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Programs with Common Sense
 Semantic Information Processing
, 1968
"... This paper will discuss programs to manipulate in a suitable formal lan guage (most likely a part of the predicate calculus) common instrumental statements. The basic program will draw immediate conclusions from a list of premises. These conclusions will be either declarative or imperative sentence ..."
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Cited by 332 (12 self)
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This paper will discuss programs to manipulate in a suitable formal lan guage (most likely a part of the predicate calculus) common instrumental statements. The basic program will draw immediate conclusions from a list of premises. These conclusions will be either declarative or imperative sentences. When an imperative sentence is deduced the program takes a corresponding action. These actions may include printing sentences, moving sentences on lists. and reinitiating the basic deduction process on these lists. Facilities will be provided for communication with humans in the system via manual intervention and display devices connected to the computer
Steps toward artificial intelligence
 Computers and Thought
, 1961
"... Harvard University. The work toward attaining "artificial intelligence’ ’ is the center of considerable computer research, design, and application. The field is in its starting transient, characterized by many varied and independent efforts. Marvin Minsky has been requested to draw this work to ..."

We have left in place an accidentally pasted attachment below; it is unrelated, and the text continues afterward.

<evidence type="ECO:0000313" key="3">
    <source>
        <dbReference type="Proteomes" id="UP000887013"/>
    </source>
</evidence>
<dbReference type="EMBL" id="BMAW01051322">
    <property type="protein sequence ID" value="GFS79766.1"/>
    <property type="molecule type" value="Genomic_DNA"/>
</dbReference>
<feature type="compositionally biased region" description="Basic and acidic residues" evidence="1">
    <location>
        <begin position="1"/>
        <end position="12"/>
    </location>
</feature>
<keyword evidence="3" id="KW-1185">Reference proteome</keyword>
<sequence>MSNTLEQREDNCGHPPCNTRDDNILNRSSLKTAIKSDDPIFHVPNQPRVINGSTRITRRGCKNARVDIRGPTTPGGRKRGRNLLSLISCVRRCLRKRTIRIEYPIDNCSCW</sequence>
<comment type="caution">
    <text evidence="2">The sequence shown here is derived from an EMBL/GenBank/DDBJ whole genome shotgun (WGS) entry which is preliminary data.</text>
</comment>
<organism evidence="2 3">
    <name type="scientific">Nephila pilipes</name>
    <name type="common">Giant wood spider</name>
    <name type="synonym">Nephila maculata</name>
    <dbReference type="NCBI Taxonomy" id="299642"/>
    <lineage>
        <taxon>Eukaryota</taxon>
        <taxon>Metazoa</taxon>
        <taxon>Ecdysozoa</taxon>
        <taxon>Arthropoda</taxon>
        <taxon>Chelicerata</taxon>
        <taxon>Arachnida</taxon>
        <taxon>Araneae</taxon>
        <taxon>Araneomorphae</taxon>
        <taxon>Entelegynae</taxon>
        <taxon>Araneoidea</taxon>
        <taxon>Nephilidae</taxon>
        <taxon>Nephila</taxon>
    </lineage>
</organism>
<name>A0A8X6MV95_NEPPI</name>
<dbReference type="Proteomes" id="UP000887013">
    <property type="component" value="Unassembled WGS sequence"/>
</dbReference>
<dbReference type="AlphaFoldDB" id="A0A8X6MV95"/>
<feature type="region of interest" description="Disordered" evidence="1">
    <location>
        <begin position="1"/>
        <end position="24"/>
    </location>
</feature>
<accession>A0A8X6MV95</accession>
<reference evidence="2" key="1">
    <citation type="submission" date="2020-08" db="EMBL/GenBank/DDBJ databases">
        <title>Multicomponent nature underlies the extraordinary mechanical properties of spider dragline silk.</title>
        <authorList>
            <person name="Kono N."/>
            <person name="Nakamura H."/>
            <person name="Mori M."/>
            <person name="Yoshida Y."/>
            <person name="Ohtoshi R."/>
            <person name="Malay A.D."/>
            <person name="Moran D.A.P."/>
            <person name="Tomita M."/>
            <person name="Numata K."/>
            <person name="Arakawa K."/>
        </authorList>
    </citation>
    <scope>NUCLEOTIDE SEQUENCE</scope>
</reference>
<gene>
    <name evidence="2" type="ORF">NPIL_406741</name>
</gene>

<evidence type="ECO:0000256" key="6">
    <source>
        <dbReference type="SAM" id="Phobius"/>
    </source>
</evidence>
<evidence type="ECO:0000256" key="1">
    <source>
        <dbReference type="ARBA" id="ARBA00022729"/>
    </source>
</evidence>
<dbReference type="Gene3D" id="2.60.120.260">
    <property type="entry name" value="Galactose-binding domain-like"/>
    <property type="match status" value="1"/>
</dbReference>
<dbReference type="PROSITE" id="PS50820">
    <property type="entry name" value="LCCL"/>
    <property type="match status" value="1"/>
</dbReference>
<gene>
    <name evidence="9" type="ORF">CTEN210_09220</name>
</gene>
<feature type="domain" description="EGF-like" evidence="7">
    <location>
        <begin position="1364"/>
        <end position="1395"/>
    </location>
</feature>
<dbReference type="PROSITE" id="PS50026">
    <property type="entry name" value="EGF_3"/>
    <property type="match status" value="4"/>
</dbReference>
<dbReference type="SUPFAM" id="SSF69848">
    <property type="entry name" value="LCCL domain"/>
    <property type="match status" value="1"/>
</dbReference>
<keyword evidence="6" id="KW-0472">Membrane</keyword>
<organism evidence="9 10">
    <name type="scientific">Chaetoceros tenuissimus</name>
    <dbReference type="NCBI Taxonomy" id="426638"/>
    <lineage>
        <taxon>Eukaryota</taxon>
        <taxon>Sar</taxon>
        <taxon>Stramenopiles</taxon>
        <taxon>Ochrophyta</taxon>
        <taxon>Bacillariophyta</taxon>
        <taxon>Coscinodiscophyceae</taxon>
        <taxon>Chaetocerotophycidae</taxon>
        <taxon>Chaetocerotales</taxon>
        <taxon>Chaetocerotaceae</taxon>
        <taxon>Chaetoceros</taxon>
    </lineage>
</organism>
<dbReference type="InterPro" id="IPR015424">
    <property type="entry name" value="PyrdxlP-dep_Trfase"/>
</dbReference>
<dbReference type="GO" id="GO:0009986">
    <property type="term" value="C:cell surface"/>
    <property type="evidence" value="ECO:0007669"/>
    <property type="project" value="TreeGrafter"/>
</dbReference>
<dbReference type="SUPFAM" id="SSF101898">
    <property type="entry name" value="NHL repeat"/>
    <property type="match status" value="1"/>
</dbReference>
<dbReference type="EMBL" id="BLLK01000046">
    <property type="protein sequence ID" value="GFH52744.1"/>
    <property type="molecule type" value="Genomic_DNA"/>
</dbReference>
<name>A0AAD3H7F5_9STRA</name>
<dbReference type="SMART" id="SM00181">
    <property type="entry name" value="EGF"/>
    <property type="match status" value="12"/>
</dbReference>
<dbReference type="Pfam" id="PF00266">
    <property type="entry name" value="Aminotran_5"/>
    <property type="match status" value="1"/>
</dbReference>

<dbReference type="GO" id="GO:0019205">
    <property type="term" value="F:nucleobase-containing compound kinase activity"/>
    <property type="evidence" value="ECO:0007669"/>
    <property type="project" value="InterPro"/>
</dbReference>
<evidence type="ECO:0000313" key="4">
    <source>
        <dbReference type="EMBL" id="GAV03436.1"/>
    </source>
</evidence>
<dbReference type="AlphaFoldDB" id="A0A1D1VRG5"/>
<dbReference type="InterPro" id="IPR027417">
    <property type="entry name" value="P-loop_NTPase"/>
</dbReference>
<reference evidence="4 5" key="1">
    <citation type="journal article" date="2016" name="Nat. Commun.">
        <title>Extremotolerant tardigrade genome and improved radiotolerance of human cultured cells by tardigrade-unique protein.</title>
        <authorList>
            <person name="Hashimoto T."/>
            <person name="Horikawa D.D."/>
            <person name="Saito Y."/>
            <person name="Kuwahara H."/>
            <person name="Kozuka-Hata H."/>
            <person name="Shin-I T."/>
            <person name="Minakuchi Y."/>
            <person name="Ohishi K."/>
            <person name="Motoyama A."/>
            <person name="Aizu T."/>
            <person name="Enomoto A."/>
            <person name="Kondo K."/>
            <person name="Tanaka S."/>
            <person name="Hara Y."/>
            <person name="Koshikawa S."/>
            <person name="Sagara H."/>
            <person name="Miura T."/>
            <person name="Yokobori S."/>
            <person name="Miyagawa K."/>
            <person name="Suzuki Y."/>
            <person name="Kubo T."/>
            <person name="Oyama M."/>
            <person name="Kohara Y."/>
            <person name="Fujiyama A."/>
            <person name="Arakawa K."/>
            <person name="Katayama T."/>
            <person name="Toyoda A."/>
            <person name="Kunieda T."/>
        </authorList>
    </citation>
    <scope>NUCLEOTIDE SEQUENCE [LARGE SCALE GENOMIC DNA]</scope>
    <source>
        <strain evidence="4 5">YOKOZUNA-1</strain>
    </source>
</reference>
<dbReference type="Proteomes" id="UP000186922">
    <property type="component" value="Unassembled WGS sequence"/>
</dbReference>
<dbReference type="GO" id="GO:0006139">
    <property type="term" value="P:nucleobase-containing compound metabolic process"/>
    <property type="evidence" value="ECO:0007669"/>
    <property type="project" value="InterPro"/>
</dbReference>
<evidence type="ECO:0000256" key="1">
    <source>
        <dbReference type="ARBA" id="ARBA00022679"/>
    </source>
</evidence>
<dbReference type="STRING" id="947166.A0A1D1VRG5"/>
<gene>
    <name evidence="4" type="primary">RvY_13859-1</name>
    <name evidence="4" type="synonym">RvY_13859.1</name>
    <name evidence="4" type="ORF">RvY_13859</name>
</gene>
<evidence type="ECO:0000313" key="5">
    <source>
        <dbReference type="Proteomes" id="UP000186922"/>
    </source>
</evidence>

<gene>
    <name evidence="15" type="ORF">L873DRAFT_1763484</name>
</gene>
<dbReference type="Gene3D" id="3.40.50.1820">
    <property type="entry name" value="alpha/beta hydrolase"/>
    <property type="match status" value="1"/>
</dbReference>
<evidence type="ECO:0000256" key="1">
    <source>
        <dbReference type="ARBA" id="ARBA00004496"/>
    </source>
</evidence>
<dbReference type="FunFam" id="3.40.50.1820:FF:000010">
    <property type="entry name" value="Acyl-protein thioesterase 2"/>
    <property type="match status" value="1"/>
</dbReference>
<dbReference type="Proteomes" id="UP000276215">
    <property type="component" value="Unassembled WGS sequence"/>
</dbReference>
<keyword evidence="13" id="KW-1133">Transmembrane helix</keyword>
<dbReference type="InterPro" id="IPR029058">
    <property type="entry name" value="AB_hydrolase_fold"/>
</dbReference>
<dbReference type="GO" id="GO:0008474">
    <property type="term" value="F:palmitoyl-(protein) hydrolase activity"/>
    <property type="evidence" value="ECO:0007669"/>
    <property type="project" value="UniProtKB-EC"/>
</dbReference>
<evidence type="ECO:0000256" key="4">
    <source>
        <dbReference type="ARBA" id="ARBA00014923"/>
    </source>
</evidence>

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Cited by 180 (0 self)
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Harvard University. The work toward attaining "artificial intelligence’ ’ is the center of considerable computer research, design, and application. The field is in its starting transient, characterized by many varied and independent efforts. Marvin Minsky has been requested to draw this work together into a coherent summary, supplement it with appropriate explanatory or theoretical noncomputer information, and introduce his assessment of the state of the art. This paper emphasizes the class of activities in which a generalpurpose computer, complete with a library of basic programs, is further programmed to perform operations leading to ever higherlevel information processing functions such as learning and problem solving. This informative article will be of real interest to both the general Proceedings reader and the computer specialist. The Guest Editor.
Combinators for bidirectional tree transformations: A linguistic approach to the view update problem
 In ACM SIGPLAN–SIGACT Symposium on Principles of Programming Languages (POPL
, 2005
"... We propose a novel approach to the view update problem for treestructured data: a domainspecific programming language in which all expressions denote bidirectional transformations on trees. In one direction, these transformations—dubbed lenses—map a “concrete ” tree into a simplified “abstract vie ..."
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Cited by 118 (15 self)